GlobalData: Spanish turbine manufacturers get back to business


Vestas Wind Systems, LM Wind Power, Siemens Gamesa Renewable Energy, and Nordex recently reopened factories in Spain after the government relaxed lockdown measures. It was previously predicted that the COVID-19 pandemic would have negative effects on wind supply chains, with developers expected to undergo delays due to lockdown-related restrictions. Thus, these major companies getting back to business is a sign of a desperate attempt to protect matters from worsening further, says GlobalData, a leading data and analytics company.

“The annual installed capacity for wind in Spain, at the end of 2019, stood at 2.3GW, by the end of 2020, it is expected to be 1.7 GW,” said Somik Das, power analyst at GlobalData. “The total cumulative wind installed capacity in 2019 was 25.9 GW, which is expected to accumulate to 27.6GW by the end of 2020.”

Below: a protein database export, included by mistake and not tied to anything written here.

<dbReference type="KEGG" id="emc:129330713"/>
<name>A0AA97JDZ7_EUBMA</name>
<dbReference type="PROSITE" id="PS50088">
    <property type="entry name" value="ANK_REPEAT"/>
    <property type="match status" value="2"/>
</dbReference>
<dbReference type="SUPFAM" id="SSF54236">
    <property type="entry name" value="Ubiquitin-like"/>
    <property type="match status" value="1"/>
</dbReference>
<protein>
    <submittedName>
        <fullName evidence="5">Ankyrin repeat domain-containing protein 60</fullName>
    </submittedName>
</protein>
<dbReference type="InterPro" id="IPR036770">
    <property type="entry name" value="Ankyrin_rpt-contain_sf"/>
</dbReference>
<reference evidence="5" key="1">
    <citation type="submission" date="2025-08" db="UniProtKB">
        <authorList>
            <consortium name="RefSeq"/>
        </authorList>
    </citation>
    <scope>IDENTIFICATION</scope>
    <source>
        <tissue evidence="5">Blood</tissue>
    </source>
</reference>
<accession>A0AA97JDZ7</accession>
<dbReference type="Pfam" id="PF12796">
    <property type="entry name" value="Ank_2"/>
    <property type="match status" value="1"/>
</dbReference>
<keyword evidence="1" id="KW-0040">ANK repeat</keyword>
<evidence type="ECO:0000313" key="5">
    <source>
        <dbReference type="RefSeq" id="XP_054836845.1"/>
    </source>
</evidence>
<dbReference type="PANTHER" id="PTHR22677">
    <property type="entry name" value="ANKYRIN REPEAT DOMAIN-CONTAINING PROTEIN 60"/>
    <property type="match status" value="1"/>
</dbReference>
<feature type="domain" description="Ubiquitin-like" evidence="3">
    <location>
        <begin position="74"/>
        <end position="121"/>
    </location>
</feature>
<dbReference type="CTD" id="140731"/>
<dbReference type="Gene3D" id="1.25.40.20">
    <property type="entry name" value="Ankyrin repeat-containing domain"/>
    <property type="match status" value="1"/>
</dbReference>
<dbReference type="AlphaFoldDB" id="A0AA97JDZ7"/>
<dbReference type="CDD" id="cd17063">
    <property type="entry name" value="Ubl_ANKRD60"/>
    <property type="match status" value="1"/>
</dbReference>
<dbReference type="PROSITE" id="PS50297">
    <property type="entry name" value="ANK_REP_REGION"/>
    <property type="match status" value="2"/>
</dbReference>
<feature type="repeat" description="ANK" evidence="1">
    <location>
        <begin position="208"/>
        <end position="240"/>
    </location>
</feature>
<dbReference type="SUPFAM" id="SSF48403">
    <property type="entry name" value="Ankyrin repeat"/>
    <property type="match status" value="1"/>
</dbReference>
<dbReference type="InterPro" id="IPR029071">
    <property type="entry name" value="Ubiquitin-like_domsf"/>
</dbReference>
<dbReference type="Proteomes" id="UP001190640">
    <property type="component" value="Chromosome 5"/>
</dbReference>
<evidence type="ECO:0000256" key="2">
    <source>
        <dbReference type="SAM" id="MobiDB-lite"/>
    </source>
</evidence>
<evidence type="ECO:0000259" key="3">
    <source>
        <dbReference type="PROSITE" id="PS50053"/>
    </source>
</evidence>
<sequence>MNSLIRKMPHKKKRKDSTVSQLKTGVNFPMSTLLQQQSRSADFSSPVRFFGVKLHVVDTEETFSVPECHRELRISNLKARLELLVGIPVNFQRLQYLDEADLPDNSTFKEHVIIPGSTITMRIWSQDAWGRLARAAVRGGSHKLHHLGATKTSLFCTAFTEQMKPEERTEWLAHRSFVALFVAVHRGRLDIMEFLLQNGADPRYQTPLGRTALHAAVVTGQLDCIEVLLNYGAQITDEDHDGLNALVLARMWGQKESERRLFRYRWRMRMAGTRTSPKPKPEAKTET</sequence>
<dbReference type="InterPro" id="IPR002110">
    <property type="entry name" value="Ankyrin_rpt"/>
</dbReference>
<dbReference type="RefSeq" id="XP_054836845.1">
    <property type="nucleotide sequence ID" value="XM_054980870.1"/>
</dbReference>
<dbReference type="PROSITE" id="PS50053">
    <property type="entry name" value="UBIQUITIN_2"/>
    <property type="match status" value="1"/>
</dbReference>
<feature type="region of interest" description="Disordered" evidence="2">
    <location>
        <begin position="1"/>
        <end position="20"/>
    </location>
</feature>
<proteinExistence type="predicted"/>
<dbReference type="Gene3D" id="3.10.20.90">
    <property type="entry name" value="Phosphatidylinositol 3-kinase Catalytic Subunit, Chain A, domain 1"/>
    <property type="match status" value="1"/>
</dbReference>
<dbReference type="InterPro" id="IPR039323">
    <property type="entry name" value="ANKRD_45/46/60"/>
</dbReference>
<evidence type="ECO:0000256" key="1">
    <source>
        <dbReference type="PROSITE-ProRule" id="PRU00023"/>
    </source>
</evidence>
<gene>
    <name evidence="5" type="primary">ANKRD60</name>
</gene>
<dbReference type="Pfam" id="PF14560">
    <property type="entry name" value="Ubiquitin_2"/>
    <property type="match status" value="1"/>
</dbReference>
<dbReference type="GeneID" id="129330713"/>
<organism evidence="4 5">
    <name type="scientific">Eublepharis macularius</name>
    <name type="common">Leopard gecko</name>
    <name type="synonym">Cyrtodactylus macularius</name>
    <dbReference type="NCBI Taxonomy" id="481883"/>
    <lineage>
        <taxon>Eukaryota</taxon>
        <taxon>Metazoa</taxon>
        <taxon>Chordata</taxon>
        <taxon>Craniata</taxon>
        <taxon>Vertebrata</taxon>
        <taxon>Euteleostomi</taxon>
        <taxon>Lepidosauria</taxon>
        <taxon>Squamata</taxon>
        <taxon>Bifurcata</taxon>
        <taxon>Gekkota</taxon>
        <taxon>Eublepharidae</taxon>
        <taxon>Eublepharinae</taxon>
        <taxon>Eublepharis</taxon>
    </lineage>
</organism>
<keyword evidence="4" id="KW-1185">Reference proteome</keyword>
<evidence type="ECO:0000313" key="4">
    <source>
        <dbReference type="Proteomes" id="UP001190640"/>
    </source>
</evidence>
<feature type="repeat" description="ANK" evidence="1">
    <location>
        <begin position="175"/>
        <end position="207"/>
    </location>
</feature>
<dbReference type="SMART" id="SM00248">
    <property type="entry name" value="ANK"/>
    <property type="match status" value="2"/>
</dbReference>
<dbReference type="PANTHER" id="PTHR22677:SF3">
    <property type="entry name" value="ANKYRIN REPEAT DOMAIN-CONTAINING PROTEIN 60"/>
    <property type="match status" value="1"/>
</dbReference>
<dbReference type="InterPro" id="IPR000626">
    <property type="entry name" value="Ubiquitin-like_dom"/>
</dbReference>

The Oosterscheldekering Wind Optimization project is a mix of new turbines and turbines that replace older turbine types and in total it features nine V136-4.2 MW turbines and two V117-4.2 MW turbines with site-specific towers. (Courtesy: Vestas)

Danish company Vestas Wind Systems restarted full production at its Viveiro site in mid-April, while its factory at Daimiel also resumed operations at near full capacity. Meanwhile, blade maker LM Wind Power also restarted operations at its sites in Ponferrada and Castellon, and Siemens Gamesa Renewable Energy resumed operations after the Easter holidays in Lerma, Burgos, San Fernando, Somozas, Ágreda and Sigueiro, Asteasu, Mungia, Valencia, Cuenca, Aoiz, and Reinosa. Germany’s Nordex SE also reopened its Spanish sites at the start of April after temporarily closing them March 30. The company restarted operations at its production facility in Chennai, India, as well, with limited capacity on April 6.

“These manufacturers have resumed operations adhering to the government guidelines and have undertaken strict measures such as social distancing, frequent spraying of disinfectant to clean surroundings, compulsory protective gear for workforce and allocation of shifts, Das said.

“These events indicate that the primary efforts of the major players in the sector are to limit the damage that has been caused by the pandemic. Also, if the performance of the sector needs to be improved in the second half of the year, then these major players would need to get back in business at the earliest.”